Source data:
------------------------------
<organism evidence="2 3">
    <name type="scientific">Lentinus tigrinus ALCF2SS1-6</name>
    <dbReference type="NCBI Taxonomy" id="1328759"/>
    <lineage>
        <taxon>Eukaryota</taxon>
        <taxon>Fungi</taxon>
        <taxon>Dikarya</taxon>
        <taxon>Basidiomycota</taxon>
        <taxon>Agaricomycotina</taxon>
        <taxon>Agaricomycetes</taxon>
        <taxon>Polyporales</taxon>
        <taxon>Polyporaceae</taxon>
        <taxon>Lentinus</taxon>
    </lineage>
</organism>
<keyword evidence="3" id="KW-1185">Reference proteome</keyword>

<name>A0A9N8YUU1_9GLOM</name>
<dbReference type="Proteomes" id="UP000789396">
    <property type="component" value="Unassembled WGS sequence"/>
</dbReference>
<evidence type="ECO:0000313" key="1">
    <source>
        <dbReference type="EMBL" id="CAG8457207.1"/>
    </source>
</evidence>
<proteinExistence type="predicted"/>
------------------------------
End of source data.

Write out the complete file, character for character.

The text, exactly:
<organism evidence="2 3">
    <name type="scientific">Lentinus tigrinus ALCF2SS1-6</name>
    <dbReference type="NCBI Taxonomy" id="1328759"/>
    <lineage>
        <taxon>Eukaryota</taxon>
        <taxon>Fungi</taxon>
        <taxon>Dikarya</taxon>
        <taxon>Basidiomycota</taxon>
        <taxon>Agaricomycotina</taxon>
        <taxon>Agaricomycetes</taxon>
        <taxon>Polyporales</taxon>
        <taxon>Polyporaceae</taxon>
        <taxon>Lentinus</taxon>
    </lineage>
</organism>
<keyword evidence="3" id="KW-1185">Reference proteome</keyword>

<name>A0A9N8YUU1_9GLOM</name>
<dbReference type="Proteomes" id="UP000789396">
    <property type="component" value="Unassembled WGS sequence"/>
</dbReference>
<evidence type="ECO:0000313" key="1">
    <source>
        <dbReference type="EMBL" id="CAG8457207.1"/>
    </source>
</evidence>
<proteinExistence type="predicted"/>